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  • Writer's pictureRachel Ober

Puerto Rico during Quarantine

I've been getting a lot of questions about Puerto Rico and COVID-19 ("Is now a good time to travel to Puerto Rico?'" and similar questions). In short, the answer depends on how flexible you are! Quarantine policies in PR are constantly changing, so planning a vacation 3 months out is difficult because you don't know what restrictions will be applicable and how they will be enforced. Let me illustrate with recent examples. Due to rising COVID-19 cases, the Puerto Rican government re-instated quarantine policies on 12/4/2020 that will be relaxed on 1/8/2020. Although some of the restrictions will be relaxed this week, the government has reserved the right to revert to stricter lockdown policies, if cases rise again. Restrictions included:


--Shutting down the beaches again (practically speaking, this means that you can still go to the beach for exercise, but usually no tents, umbrellas, chairs, etc. We've generally seen lax enforcement, but certain beaches still have a police presence [ex. Isla Verde beach in San Juan])

--Limiting restaurants to 30% capacity + closed bars (if they don't serve food)


--Practically speaking, restaurants and businesses close at 7:30 PM so that the employees can make it home before the curfew. Somewhat comically, this is the reason we ate Church's Chicken for New Years Eve -- it was the only restaurant still open at 7:30!


--Mandatory mask wearing, even outside and walking the street. Culturally speaking, most citizens of San Juan are very observant of mask policies (expect for at the beaches). Outside of San Juan, we have found people much more relaxed in their mask wearing. No judgment either way, just an observation!

--Enforcing a 9PM curfew with (theoretically) heavy fines. One practical impact is that Uber prices surge wildly near curfew time. Ex. We paid $22 for an Uber from Old San Juan...typically costs $5 for us. Uber shuts down at curfew, so watch your timing! Pro tip: if you happened to be stranded somewhere past curfew, you can still hail an Uber to the airport. As soon as you get in the car, tell your driver, change your destination within the app, generally be cool, and tip your driver well!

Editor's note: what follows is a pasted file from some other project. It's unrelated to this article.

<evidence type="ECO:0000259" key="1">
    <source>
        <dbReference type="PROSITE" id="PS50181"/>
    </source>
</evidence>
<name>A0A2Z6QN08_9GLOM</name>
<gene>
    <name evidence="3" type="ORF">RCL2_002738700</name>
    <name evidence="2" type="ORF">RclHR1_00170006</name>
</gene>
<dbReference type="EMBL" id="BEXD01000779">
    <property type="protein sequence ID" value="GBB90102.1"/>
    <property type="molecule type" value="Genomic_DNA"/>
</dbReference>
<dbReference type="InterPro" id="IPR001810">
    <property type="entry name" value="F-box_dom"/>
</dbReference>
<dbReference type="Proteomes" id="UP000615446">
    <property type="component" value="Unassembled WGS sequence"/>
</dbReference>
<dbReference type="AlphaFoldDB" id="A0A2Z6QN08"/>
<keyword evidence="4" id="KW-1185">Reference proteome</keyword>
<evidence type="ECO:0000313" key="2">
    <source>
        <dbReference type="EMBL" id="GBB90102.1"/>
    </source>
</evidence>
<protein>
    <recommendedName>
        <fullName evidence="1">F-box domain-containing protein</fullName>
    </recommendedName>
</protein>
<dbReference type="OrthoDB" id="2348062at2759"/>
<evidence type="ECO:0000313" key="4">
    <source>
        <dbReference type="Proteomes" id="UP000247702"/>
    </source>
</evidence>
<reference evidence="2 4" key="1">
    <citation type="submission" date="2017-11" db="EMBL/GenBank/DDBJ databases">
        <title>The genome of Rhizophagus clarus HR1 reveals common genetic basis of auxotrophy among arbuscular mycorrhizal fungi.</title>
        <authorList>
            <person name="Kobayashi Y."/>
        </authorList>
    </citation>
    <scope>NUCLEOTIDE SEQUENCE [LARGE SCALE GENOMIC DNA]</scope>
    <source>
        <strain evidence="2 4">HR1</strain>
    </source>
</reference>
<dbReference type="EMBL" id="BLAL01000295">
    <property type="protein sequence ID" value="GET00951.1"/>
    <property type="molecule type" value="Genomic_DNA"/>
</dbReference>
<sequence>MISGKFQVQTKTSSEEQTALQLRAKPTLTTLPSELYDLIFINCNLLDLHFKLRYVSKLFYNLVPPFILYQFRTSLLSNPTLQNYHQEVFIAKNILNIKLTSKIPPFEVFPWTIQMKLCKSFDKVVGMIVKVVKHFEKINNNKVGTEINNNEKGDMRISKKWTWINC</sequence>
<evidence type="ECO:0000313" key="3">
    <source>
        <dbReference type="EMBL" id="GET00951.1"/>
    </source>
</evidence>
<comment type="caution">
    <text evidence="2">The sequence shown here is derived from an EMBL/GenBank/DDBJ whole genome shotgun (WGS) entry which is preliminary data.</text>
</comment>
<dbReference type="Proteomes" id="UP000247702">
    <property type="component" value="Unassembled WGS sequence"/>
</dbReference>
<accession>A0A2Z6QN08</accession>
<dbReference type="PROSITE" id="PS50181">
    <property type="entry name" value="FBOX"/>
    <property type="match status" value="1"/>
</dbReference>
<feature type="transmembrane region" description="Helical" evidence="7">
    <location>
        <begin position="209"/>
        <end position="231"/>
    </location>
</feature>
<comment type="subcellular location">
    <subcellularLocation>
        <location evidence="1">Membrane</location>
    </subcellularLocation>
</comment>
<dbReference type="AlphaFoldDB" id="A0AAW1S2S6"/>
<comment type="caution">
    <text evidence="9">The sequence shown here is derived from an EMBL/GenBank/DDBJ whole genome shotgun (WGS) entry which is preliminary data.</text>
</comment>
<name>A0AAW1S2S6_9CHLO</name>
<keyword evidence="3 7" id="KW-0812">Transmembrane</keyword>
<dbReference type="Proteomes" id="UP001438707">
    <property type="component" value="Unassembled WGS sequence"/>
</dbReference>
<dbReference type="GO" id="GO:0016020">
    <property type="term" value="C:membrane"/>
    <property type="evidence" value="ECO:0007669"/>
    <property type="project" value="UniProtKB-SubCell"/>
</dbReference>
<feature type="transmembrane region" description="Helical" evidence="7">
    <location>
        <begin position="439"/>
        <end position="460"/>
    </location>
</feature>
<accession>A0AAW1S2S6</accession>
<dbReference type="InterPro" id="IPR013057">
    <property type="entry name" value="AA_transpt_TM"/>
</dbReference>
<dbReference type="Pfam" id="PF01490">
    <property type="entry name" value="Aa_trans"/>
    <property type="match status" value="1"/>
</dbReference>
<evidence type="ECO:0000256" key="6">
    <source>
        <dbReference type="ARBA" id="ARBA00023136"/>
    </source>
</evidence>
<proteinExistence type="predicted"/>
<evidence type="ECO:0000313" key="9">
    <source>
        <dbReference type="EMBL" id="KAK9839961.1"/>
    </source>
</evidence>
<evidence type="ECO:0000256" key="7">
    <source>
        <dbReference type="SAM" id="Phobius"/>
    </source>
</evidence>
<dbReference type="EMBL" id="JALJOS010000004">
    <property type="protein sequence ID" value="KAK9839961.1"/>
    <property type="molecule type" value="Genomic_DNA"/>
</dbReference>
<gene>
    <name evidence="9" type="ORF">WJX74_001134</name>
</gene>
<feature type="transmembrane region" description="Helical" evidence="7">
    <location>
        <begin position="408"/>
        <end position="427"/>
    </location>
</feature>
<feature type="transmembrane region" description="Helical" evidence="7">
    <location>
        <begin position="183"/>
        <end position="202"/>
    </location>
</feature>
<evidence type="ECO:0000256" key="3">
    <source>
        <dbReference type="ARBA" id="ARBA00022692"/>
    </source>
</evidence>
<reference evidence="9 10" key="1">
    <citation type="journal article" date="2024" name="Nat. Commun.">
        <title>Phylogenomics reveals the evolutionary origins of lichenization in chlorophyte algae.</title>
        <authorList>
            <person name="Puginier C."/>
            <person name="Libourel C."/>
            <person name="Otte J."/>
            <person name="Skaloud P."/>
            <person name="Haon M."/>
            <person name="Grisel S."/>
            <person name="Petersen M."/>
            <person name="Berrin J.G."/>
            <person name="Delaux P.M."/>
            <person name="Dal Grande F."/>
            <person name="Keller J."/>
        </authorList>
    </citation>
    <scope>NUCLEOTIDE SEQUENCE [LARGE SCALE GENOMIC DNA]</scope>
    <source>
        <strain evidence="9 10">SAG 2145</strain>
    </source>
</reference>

--Alcohol is not sold from 5AM Saturday to 5 AM Monday.


--Sundays are considered a 24-hour lockdown (side note: Ben and I had no idea what Sunday's 24-hour lockdown meant so we skipped church...only to realize that our church was still open. Basically the only things opened on Sundays are churches, grocery stores|pharmacies, and restaurants for take-out only)


--Marinas closed, meaning that popular destinations like Vieques and Culebra were only accessible via flights from San Juan. Ferries limited to citizens of those islands.


--Entry testing or quarantine is mandatory. Do you have to get COVID-19 tested before entering the island? No, but it's highly recommended. If you don't get a test then you will be asked to quarantine. You'll receive a text every day asking if you are experiencing any symptoms -- you are to reply 'yes' or 'no'. Do people quarantine, probably not. Since this is an island and healthcare is not the same as the states, it's best to get tested because several of the hospitals on the island are reportedly overcapacity with patients (COVID and non-COVID alike).

-- Only 50% Airbnb refunds! I repeat, if you need to cancel your airbnb, you will only receive 50% of your money back (+ say goodbye to your service fee altogether!) We planned a trip to Vieques but due to the marina closing and the outrageous plane flight cost, we decided to cancel our trip because our host mentioned that they would refund us any days they were able to rebook. WELL, they were able to rebook but at a much lower cost so we are out over $700.

You may also notice that not everyone 'obeys' the curfew. There are still plenty of people out and about on the roads. One night we were headed home right at curfew and the National Guard told us not to get caught by the local police or it would be a $5,000 fine. Later, a restaurant employee told me it's a $500 fine. Regardless, I don't want to pay either so that's just a heads up!


My opinion? I love living on the island even during quarantine. I'm able to go to the beaches to work out and swim. I know we are all itching to travel again but if you don't know anyone that lives on the island to help navigate your trip, it's best to save it for another time when the restrictions are lifted or either fly in to the Rincon area where restrictions are a little bit more lax. I will update this blog after the latest restrictions --January 8th.





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